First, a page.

ST. LOUIS — Barry Zito is ungodly rich, and his family will want for nothing for generations. He is married to a former beauty queen. He can play the guitar. A master chef? A gifted sculptor? No. But Zito’s life would seem to have been touched by something otherworldly.
His baseball career, though, hasn’t gone exactly as planned. On Friday night, he found himself on the mound at Busch Stadium, his team’s season at stake. Few would have been surprised if he had failed, because the last time the San Francisco Giants were in the postseason, they left him off the roster and won the World Series anyway.
What Zito did, then, will serve as a salve, not to mention extend the season. Over 72 / 3 brilliant innings, Zito baffled the St. Louis Cardinals in Game 5 of the National League Championship Series, delivering a 5-0 victory that staved off the offseason and sent the series back to San Francisco, where the Giants still face a three-games-to-two deficit in Sunday’s Game 6.
“He’s been through a lot, I know,” Giants Manager Bruce Bochy said. “. . . But this guy, he is some kind of tough.”
You want to bet against the Giants now? They have won four straight elimination games this postseason — three in the division series against Cincinnati, and the Zito-powered effort Friday against the Cardinals.
“Just get back home,” said San Francisco shortstop Brandon Crawford, who delivered a key two-run single. “Get one more day.”
They have one more day because of Zito, who somehow came up with the kind of performance he used to provide with regularity, back a decade ago, when he won 23 games for Oakland as a 24-year-old. For that Zito, Friday’s results — six harmless hits, 14 of his final 16 hitters retired, six strikeouts against one walk — would have seemed the norm. And one stat — the fact that the Giants won for the 13th straight time when Zito started — would have fit right in with his old, dominant days.
But watch Friday’s game, and it’s apparent this is a man who has reshaped how he pitches. Yes, it took him till the sixth year of the seven-season, $126 million contract that seems to define him, and it took that postseason snub two years ago. “It was certainly a huge blow, just personally,” he said of 2010.
But the Giants say he handled it professionally, and he won 15 games this regular season, his first winning campaign for San Francisco. On Friday, he scrambled the Cardinals’ brains by throwing his fastball at 85 mph, yet retiring them easily.
“That’s what pitching is,” Cardinals Manager Mike Matheny said. “You don’t have to have 99 [mph] on your fastball if you can locate and keep hitters off-balance.”
Zito and a one-inning undoing by his counterpart, Cardinals right-hander Lance Lynn, quieted the Busch Stadium crowd of 47,075 and put the series in an interesting spot. The Giants now have right-hander Ryan Vogelsong, who beat the Cardinals with seven innings of one-run ball earlier in the series, set for Game 6. Should they survive then, they have Matt Cain, their de facto ace, for the decisive Game 7.
“We’re just excited we’re going home and still playing ball at this point,” Bochy said.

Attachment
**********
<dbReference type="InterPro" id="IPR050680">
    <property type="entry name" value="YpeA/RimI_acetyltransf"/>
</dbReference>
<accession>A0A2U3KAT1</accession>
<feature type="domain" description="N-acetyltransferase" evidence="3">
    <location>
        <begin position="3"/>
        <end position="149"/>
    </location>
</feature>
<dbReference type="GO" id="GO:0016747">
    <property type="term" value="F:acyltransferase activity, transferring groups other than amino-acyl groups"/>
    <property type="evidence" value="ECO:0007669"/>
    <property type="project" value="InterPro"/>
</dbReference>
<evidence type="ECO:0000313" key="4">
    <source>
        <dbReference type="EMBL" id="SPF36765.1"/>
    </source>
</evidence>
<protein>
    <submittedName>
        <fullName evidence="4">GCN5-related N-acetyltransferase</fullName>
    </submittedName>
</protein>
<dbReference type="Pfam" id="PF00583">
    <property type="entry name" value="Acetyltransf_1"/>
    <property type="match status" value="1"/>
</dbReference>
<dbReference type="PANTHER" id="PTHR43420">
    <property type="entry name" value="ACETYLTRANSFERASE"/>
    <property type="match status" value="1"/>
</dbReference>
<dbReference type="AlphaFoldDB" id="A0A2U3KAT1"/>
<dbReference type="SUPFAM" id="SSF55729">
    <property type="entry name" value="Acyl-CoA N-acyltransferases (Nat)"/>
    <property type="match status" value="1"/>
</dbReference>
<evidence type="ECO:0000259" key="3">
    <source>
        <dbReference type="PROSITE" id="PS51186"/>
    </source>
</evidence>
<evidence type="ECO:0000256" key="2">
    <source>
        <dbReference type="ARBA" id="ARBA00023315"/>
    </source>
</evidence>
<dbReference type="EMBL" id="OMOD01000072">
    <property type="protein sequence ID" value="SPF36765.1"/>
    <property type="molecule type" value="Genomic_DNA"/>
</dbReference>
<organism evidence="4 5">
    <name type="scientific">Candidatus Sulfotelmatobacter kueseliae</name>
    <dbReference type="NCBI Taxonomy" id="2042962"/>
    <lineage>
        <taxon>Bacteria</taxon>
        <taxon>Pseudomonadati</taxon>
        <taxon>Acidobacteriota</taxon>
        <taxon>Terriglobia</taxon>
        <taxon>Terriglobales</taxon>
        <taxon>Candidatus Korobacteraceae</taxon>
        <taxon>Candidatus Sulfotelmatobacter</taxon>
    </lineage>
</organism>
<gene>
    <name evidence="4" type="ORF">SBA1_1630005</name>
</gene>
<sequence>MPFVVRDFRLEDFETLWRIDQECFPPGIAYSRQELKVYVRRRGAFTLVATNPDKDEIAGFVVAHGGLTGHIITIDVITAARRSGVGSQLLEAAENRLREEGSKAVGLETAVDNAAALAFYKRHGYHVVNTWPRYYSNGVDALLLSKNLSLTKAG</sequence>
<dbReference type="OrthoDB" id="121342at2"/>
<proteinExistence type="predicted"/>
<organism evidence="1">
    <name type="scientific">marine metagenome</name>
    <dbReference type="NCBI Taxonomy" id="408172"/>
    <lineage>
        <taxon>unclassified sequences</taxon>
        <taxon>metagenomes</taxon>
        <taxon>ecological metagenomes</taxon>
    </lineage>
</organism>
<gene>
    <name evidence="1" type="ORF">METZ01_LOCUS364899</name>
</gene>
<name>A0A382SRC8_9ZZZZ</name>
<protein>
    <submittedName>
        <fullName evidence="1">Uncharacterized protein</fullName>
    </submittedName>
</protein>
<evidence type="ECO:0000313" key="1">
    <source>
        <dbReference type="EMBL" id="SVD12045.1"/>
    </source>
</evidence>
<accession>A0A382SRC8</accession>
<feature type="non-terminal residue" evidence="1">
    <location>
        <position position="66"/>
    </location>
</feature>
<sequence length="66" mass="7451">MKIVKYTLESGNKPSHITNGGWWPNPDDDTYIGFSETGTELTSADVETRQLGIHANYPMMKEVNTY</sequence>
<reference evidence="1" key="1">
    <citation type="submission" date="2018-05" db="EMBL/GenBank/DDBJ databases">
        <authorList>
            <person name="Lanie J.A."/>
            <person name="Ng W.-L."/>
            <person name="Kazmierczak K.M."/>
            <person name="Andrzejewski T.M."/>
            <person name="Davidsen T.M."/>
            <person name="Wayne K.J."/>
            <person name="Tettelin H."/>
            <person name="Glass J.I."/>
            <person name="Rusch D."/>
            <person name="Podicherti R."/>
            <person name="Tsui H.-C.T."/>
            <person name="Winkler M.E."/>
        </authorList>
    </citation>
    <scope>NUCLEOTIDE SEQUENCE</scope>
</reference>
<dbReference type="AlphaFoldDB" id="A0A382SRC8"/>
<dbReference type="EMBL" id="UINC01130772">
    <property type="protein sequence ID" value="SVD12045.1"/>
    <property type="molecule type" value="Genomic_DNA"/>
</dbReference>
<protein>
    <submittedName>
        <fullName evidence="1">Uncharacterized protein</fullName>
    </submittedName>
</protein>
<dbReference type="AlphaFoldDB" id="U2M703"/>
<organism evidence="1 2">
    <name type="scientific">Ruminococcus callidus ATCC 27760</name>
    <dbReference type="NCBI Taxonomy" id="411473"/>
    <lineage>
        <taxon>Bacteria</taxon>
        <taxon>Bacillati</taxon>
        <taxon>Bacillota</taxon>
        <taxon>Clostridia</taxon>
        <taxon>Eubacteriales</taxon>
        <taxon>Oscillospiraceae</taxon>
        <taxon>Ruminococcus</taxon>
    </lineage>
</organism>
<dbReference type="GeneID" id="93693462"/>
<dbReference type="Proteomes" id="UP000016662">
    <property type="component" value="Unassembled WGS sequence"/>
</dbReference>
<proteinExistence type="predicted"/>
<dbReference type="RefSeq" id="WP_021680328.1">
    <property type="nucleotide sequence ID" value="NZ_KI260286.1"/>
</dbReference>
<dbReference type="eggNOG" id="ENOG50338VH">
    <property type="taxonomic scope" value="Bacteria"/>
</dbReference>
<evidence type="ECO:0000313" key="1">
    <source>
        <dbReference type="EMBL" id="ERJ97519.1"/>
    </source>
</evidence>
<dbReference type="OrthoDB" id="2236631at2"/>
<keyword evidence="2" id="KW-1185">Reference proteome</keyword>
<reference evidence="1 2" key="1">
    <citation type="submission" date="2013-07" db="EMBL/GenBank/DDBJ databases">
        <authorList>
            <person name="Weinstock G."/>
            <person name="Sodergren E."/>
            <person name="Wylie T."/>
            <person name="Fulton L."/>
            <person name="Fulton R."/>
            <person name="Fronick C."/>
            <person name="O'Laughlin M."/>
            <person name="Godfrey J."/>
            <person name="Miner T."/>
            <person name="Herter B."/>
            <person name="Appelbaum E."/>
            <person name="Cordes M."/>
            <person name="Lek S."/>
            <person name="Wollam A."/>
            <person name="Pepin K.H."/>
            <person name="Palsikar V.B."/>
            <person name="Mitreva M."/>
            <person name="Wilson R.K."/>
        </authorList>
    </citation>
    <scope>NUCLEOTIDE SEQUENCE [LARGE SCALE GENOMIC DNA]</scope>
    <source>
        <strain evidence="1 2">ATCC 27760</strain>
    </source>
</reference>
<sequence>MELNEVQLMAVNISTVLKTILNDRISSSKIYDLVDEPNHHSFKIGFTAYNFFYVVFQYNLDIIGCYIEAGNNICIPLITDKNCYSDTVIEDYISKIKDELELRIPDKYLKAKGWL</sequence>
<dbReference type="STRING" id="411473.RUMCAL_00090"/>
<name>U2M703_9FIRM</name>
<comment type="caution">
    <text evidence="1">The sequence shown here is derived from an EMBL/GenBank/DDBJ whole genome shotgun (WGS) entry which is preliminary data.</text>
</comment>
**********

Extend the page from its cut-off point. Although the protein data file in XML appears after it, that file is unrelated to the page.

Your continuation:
They are playing ball because of Zito, because the Giants made four spectacular defensive plays behind him — one each from right fielder Hunter Pence, third baseman Pablo Sandoval, second baseman Marco Scutaro and center fielder Angel Pagan — and because Lynn couldn’t make a solid throw at a pivotal moment.
In the fourth inning of a scoreless game, the Giants had runners at the corners with one out. Pence bounced a ball back to Lynn, who turned to throw to second. His intention: Start an inning-ending play.
But when Lynn turned to fire, shortstop Pete Kozma wasn’t yet near the bag. Lynn threw anyway. The ball hit the unoccupied base and skipped into center.
“He gets an out at first base,” Matheny said, “you’re sitting there with two outs, second and third, and he gets a popup on the next guy.”
Instead, a run scored, and the inning was set up. Lynn issued a two-out walk, then Crawford’s two-run single. When Zito cleverly dropped a bunt down the third base line for an RBI single, the Giants went up 4-0, and Lynn’s night was over.
Zito’s, though, was just beginning. After the second, when he deftly worked out of a second-and-third, no-out jam, he didn’t allow more than one runner in an inning. His slow curveball had bite, and it set up that fastball, a juicy steak just hanging there.
“That high fastball of his, I know it’s not fast,” pitching coach Dave Righetti said. “But he has a way of making guys pop it up or miss it.”
When Bochy finally came to take the ball in the eighth, Zito jogged off the mound to the dugout, where a swarm of grateful, admiring teammates met him.
“We thought he could provide that leadership, and also be the sort of focus of the team, the pitching staff,” said Peter Magowan, the former managing partner of the Giants, who helped sign Zito. “It didn’t work out as anybody had hoped, I’m sure as he had hoped, as we had hoped.”
For one night, it worked out just fine. In the visiting clubhouse afterward, music thumped through the speakers. Grown men made their way to Zito’s locker for emphatic embraces. How does this fit in with the journey?
“It’s hard to sum it up in one answer,” Zito said. “It’s just a plethora of things that I’ve done and gone through here with the Giants.”
Barry Zito’s baseball life might not be perfect. But Friday night, it was pretty darn good.